• 34. local  |  March 10, 2013 at 7:59 pm

    Pleased

  • 35. Dariaclone  |  March 10, 2013 at 8:00 pm

    Long time lurker here. I haven’t need to say much because we start kindergarten in the fall at our CPS neighborhood school. But it didn’t offer preschool at all, either TBK or PFA, so I did have to do the research to find preschool. We aren’t religious and weren’t comfortable with any preschool that taught religion as part of the curriculum, so that knocked out about 90% of the schools right there. We didn’t need full-day, nor could afford Montessori, so it was pretty much out of the picture. I also have some minor hesitations about the philosophy and set-up, but if I need a full-day option for my baby in the future, I will consider it.

    So, in the end, I applied at three play-based cooperatives. There is strong research that indicates that kids at this age (perhaps even through 7) learn best through play, so that was the setting I wanted. I have been thrilled, thrilled with the one that we landed at. My 3-year-old was very social, but I loved watching his teachers help him navigate new social situations and conflict. He has taken to ideas and concepts learned at school and run with them in his play and activities at home as well. For example, I would put his planetary knowledge up against any kids from an “academic” preschool!

    And as a few people have mentioned one benefit to preschool is the referral for special needs. We were referred for speech therapy and they were right. And it has made a huge difference in his ability to communicate with other kids and adults. I don’t think as parents we always see the full picture and we sometimes need someone to help us know what isn’t typical and where we need help. And his school has been very willing to work with meeting a variety developmental needs in the classroom.

    I could ramble more. I do think that preschool education in the city is a bit of a mess. I’m not opposed to CPS trying to reformulate it in a manner that makes sure that kids who need it most get it, but I worry that Rahm forcing a “race to the top” agenda on preschool. And I worry that will mean standardized testing and worksheets and studying which are just not appropriate for the pre-K set. Unfortunately, the play-based coops have waitlists, but the waitlists do move and people do get into them. They also offer scholarships for those who need it (and the scholarships may be based on situations, not just income). And I think those programs worth checking out and applying to.

  • 36. Jen  |  March 10, 2013 at 8:04 pm

    Can anyone share experience with CPS preschool for a 3 year old with an IEP for speech/autism issues? We are once again crossing our fingers for a CPS spot for our older child this year, but we’re not sure about what that means for our younger child. He’s still in Early Intervention right now as he’s not 3 for a few more weeks, but he is supposed to start a free 5 half day program at our local school then under the IEP they’ll be writing for him. How does it work in CPS?

  • 37. local  |  March 10, 2013 at 9:00 pm

    @ 35. Jen | March 10, 2013 at 8:04 pm

    Are you part of a parents of children with autism group in Chicago. They’ll have the poop. Become an expert.

  • 38. Really?  |  March 10, 2013 at 9:19 pm

    7:30 – 5:30? Why have children?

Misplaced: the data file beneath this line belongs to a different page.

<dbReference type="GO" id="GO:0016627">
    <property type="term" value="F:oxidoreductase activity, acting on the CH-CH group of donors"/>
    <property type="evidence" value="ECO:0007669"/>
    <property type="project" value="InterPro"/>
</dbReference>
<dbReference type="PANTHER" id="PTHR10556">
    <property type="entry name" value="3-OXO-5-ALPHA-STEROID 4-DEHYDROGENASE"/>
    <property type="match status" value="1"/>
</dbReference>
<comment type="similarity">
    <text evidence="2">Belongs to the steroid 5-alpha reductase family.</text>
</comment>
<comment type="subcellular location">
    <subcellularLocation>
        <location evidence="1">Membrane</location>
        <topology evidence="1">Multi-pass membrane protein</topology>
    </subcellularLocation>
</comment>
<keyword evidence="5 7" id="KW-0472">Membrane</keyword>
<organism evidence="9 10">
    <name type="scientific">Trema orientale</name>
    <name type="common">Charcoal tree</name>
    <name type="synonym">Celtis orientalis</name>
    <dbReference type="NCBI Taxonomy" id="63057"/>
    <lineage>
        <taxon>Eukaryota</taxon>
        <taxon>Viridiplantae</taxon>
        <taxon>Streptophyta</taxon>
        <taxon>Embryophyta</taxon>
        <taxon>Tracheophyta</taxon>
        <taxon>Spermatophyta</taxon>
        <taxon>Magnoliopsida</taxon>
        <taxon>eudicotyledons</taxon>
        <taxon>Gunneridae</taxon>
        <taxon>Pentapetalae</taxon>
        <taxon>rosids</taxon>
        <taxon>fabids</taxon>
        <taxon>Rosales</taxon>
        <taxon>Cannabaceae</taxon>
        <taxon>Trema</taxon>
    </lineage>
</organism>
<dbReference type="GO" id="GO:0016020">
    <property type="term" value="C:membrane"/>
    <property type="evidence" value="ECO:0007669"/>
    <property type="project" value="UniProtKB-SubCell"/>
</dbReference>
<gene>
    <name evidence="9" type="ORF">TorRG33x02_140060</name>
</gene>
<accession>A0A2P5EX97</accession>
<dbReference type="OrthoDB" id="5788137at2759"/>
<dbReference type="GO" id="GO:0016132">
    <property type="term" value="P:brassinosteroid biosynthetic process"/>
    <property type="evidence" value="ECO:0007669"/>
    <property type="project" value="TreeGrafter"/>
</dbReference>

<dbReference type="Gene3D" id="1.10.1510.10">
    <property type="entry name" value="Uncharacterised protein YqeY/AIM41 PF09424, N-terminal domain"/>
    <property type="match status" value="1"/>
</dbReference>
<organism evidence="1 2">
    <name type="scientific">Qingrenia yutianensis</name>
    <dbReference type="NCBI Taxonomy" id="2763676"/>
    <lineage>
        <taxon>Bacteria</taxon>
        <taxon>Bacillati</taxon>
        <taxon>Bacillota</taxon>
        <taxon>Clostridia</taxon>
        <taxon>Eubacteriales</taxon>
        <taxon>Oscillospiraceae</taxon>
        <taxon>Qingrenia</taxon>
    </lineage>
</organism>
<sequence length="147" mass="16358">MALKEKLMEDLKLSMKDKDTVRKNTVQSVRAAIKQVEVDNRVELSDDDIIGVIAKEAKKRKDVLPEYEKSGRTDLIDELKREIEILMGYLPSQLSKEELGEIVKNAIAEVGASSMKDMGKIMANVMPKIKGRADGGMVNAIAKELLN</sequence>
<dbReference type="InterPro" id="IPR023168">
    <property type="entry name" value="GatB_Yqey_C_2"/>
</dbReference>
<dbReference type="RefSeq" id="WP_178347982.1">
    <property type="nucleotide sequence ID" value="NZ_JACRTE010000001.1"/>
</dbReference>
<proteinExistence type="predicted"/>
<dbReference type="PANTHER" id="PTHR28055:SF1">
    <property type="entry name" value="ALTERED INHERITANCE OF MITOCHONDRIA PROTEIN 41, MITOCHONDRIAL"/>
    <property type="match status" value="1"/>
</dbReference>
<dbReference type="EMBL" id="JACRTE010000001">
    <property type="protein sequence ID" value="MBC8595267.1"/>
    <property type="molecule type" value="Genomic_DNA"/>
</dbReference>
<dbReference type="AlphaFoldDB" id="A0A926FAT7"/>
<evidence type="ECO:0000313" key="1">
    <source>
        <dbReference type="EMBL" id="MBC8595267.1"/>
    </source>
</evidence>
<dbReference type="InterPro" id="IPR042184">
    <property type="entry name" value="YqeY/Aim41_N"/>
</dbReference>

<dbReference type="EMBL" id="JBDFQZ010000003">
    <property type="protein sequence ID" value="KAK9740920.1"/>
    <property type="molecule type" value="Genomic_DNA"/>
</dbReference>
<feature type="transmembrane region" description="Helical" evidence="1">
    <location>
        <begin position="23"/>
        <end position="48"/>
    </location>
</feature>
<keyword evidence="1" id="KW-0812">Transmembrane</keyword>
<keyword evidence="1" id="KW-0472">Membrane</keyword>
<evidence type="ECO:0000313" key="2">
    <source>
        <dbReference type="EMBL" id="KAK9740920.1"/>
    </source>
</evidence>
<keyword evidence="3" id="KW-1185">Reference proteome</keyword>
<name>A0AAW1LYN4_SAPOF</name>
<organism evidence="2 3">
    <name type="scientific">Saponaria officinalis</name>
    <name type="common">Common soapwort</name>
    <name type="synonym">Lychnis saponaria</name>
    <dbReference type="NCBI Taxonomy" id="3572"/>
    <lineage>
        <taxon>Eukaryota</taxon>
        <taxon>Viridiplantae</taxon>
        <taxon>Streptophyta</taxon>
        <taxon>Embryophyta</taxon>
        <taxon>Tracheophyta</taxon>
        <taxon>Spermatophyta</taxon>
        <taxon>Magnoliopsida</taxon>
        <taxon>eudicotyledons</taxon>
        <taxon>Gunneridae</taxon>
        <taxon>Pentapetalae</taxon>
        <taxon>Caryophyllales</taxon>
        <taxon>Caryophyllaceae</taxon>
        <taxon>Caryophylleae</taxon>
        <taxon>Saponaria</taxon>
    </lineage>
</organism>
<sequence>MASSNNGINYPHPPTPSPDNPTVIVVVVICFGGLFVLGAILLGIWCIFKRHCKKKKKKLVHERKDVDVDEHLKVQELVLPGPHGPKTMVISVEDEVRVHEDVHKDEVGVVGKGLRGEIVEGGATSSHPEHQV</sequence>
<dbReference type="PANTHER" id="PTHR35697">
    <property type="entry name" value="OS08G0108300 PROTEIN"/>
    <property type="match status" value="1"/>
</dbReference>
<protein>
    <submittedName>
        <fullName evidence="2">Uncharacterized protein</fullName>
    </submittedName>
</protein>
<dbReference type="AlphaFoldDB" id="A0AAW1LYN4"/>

• 39. Hyde Park Mom  |  March 10, 2013 at 9:39 pm

    I guess I’m a homeschoolrr at heart,but I think all parents can teach their kids way more than prek and still provide them with socialization skills.It just takes effort,patience ,and some planning.Also,while a teacher or other professional may supposedly see potential problems that a parent cannot,ultimately the parent knows their child better..I recall my pediatrician rolling her eyes arrogantly when she didn’t think my three yr old son knew enough words.This same child goes to an RGC.And with my twins,she quickly jumped to the conclusion that they needed to see a speech therapist.Parents,have faith in yourselves ,not strangers.Each child develops differently.

  • 40. LynnJ  |  March 10, 2013 at 9:39 pm

    @38 because alot of people have dual incomes and need to work to make ends meet. Early/longer hours are needed for drop off and pick up of chidren. That’s life for most people I know.

  • 41. Dariaclone  |  March 10, 2013 at 9:52 pm

    I know the insanity of testing into CPS RGC or Classical Schools forces people to think that their kids need to read before kindergarten. But, that’s just not developmentally appropriate for most kids. And frankly, I don’t think that any “gifted” program if they have to exist, should start before 3rd grade. Testing while the brains are still rapidly developing is just silly.

  • 42. Even One More CPS Mom  |  March 10, 2013 at 10:29 pm

    In regards to why nobody is talking about Pre-K right now, in my specific case it is simply because I am waiting to hear what CPS preschool will look like in the future. My child would not enter three year old preschool in CPS until the fall of 2014 but I feel that as of right now I don’t even know what that will look like or if any schools near our home will even offer a program that we would be interested in (not looking for full day TBPK) and be able to apply for (we don’t qualify for Head Start and would not be given preference for PFA). It will be interesting to me to see what the sliding scale, fee based program would look like, if that comes to fruition.

  • 43. @41  |  March 10, 2013 at 10:49 pm

    I completely agree with you @41. I have read many of the posts on this blog over and over. I love the information that I have gained, but it sickens me when people talk about how gifted their 4 and 5 year olds are. Give it a break people. Kids all develop at different rates, especially when they are so young. Eventually most kids seem to level out.

  • 44. cps parent  |  March 10, 2013 at 11:26 pm